One last thing for today. As part of the of the 50th anniversary celebration of the Brooklyn Dodgers 1955 championship team, the L.A. Dodgers' TV broadcast on FSN this afternoon started with two cameras in black & white and then gradually improved to the current technology. I caught the first few innings of the broadcast and while it was not as well done (or historically accurate) as a similar broadcast the Fox network did for their national game a few years ago, what made this really special was that Vin Scully was behind the mike, just as he was in 1955. Scully is one of the last of the great mid-century baseball broadcasters still active, and he is uniquely positioned to provide his audience with a first-hand account of what the television broadcast was actually like 50 years ago. Truly amazing! Some university should fund a researcher to sit Scully in front of a video camera and just have him give an oral history of his remembrances as soon as possible. I'd be happy to volunteer for the gig.

TTFN!

Mister Ray

Friday, August 26, 2005

A New Beginning?

Without much thought or planning (and without the aid of any performance enhancers), tonight I am making my first post to my new blog. Why am I blogging now, at age 43? On a Saturday morning in August 2005? As I mention in my profile, I need an outlet. Somehow I ended up in a very stressful job in a once-glamorous business where over the past 15 years my working day has evolved from about 10 hours a day (with a 1 hour lunch break) to about 14-15 hours a day, with lunch always at my desk. Why do I keep at it, why don't I quit? Two reasons, really. The first is that I really have no other marketable skills except for taking a similarly stressful job in the same dying industry for probably significantly less money at a competitor. The other is that I'm under contract for another 16 months, and I am taking some perverse pleasure in seeing if I can actually serve out the remainder of the contract without keeling over first.

Hopefully as I become more comfortable with my blog I'll be able to share more about myself, which I plan to do by writing about things that interest me. What might those things be? Well, let me start off by telling you how I got here to this site today.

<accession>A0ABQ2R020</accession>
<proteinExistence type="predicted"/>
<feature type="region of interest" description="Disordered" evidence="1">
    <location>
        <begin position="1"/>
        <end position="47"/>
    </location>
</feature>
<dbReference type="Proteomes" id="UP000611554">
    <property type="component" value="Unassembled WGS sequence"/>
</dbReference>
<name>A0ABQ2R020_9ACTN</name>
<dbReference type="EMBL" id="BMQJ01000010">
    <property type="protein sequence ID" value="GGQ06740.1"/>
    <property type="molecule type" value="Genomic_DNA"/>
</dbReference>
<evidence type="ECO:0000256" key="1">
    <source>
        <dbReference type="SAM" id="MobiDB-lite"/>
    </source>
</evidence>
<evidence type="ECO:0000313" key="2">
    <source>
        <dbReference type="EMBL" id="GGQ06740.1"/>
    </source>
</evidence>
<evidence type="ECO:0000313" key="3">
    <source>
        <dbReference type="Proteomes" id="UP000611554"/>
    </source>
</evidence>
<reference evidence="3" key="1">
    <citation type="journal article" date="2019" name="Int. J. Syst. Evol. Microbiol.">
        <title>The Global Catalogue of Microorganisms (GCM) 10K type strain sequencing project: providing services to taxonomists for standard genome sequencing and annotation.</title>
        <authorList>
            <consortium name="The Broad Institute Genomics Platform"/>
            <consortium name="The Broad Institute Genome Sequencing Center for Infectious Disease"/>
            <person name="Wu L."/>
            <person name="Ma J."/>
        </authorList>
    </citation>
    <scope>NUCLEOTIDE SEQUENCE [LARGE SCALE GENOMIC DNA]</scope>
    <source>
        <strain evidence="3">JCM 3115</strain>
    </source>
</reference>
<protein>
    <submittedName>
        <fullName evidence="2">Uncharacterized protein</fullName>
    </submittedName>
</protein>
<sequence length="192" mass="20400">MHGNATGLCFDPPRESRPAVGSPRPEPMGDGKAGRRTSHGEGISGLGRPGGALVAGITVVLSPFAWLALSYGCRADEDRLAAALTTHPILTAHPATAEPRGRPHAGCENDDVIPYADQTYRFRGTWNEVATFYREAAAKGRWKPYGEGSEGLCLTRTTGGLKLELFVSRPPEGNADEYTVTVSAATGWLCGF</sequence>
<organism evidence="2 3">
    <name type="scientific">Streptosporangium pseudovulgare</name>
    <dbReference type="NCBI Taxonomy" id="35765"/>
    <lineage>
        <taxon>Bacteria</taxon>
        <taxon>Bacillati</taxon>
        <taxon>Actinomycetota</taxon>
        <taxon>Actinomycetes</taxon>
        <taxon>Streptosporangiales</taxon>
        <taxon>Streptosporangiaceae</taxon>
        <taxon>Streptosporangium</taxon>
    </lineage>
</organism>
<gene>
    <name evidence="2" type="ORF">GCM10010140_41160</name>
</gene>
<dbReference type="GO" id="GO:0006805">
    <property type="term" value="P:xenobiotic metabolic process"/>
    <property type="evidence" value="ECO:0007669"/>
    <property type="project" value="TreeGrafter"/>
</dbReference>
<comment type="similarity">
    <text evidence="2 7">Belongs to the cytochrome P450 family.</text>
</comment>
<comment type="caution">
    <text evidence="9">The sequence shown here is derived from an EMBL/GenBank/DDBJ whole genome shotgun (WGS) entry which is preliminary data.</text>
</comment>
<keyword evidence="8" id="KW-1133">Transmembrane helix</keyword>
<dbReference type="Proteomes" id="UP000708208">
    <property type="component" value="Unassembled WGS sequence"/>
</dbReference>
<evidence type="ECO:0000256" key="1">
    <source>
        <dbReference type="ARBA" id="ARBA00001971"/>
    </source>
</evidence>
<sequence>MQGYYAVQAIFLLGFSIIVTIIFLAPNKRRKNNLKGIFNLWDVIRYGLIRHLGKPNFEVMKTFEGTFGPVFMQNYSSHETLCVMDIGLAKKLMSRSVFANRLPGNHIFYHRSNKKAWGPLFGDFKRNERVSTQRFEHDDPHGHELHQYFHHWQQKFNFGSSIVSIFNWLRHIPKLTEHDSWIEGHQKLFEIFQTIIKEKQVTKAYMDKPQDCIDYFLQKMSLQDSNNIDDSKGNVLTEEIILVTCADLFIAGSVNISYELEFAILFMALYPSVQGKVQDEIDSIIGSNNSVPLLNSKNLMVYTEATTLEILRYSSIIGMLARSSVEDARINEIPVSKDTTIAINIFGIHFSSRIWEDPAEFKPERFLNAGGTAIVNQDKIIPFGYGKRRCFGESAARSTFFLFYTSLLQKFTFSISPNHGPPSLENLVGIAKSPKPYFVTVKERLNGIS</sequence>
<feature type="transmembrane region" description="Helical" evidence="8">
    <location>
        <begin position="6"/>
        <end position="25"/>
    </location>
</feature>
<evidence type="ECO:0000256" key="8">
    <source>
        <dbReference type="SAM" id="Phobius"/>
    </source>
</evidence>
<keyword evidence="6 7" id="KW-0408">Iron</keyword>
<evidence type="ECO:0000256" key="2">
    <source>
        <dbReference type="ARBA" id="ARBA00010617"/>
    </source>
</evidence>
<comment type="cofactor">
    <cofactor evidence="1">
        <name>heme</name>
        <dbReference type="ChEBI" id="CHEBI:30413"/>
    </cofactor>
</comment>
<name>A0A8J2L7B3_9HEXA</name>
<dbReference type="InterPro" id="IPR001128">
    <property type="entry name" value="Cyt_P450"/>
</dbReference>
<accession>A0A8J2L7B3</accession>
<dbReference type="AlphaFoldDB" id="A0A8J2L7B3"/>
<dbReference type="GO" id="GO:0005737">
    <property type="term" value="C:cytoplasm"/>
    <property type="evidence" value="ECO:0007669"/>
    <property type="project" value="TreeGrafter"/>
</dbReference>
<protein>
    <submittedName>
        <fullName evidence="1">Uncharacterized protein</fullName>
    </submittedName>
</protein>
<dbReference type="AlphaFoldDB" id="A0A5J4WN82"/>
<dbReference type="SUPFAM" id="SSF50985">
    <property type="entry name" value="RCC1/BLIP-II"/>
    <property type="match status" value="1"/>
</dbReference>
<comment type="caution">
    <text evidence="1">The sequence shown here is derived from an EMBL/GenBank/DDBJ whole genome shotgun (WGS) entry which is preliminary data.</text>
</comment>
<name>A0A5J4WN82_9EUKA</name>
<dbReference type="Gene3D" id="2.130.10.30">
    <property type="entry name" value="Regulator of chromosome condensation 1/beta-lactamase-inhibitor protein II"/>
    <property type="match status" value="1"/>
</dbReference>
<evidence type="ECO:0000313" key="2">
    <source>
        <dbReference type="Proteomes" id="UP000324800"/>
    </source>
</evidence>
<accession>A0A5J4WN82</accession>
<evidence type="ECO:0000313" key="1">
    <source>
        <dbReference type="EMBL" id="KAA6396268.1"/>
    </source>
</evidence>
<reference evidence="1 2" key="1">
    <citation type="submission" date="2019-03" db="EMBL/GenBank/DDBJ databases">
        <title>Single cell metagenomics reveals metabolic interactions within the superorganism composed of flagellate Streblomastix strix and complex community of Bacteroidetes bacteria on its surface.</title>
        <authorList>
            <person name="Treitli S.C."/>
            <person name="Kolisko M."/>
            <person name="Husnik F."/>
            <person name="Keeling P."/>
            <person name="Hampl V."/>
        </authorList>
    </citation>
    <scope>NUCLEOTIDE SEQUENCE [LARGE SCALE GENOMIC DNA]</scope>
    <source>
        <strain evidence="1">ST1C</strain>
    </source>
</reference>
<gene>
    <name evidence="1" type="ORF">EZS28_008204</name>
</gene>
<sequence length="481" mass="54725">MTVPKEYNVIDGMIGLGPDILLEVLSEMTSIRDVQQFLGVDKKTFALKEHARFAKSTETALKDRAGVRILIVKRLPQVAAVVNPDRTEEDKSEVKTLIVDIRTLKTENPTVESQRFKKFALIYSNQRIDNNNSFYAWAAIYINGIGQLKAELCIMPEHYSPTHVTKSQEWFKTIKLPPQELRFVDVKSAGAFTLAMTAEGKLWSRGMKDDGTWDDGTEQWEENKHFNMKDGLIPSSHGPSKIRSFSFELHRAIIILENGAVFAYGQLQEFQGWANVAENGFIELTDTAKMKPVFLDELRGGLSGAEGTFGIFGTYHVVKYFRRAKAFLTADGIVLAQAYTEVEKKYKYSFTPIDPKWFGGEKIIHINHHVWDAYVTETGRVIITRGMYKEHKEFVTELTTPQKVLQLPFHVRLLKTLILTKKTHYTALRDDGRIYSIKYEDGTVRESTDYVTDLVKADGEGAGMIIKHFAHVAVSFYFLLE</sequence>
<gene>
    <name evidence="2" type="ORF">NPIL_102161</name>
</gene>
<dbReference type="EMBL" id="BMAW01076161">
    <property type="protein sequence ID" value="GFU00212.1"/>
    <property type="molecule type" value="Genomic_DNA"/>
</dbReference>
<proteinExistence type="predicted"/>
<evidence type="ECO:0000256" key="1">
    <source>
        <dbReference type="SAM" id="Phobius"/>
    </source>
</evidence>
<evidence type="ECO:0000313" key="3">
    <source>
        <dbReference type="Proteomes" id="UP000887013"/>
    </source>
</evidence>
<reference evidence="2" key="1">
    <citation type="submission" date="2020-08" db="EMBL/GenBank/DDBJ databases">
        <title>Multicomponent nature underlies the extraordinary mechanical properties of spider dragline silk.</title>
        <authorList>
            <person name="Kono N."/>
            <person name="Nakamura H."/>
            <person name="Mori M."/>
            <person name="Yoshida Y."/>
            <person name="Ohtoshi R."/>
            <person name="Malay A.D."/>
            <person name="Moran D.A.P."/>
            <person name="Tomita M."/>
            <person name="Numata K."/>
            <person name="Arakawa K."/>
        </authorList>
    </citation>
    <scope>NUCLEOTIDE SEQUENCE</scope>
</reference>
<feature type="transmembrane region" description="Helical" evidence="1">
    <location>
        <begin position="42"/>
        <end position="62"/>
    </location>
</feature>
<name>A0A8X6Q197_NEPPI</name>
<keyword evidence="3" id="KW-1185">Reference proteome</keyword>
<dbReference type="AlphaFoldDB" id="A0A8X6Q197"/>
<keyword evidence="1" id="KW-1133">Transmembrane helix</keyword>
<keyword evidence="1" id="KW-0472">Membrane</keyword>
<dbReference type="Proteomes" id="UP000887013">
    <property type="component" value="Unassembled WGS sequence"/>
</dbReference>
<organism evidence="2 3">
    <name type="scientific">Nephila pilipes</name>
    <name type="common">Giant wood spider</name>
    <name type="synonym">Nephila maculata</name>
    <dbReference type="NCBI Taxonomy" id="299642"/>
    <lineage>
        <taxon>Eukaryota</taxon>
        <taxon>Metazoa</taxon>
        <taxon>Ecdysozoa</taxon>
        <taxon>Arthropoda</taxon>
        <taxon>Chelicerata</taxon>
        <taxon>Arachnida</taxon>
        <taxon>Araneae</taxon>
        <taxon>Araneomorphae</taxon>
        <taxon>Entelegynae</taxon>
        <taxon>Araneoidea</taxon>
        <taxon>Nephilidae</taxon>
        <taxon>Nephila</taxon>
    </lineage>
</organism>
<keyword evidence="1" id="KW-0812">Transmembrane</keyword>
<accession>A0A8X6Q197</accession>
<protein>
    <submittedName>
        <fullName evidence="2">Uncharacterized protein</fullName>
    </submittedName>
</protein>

As a kid I spent too much time watching TV. I should have spent more time riding my bike, playing ball, or creating the MS-DOS operating system, but instead a good chunk of time every afternoon was spent in front the tube. Like most kids, cartoons were a big part of my broadcast day. I was fortunate in that in my prime childhood years local TV stations still showed a fair amount of theatrical cartoons from the 1930s-50s, as well as the 50s-60s TV product that retained sufficient charm and entertainment value to offset the increasingly mediocre contemporary 1970s cartoons that dominated the three networks on Saturday mornings. Anyway, as I grew older my interest in animated cartoons never waned, and one fateful day while in college I stumbled across a copy of Of Mice And Magic by Leonard Maltin, which is one of the "10 Books That Made Me What I Am, For Better Or Worse" (we'll probably hit the other 9 over time, once I figure out what numbers 2-10 were). Anyway, recently I picked up the book for the first time in about a decade, which rekindled my somewhat dormant enthusiasm for animation. Inspired anew by the Maltin book, for the first time I began to investigate many of the excellent animation websites, particularly http://cartoonbrew.com and the many related sites which link from there. One of those links on the Cartoon Brew site was to a fascinating collection of drawings by the animator Irv Spence (here is the link to that site: http://filboidsudge.blogspot.com/). Well, I noticed on the top of the page on the Filboid Sudge site an invitation to "get your own blog". Well the next thing you know I clicked on the link, and here I am!

This is just an example of the fascinating stuff you'll be getting from old Mr. Ray on Midlife Slices for the foreseeable future (or at least until I decide to change my outlet from blogging to something more daring like self-administered body art). In the immortal words of Tigger (Paul Winchell, R.I.P.), "T.T.F.N. - Ta Ta For Now!".

Mister Ray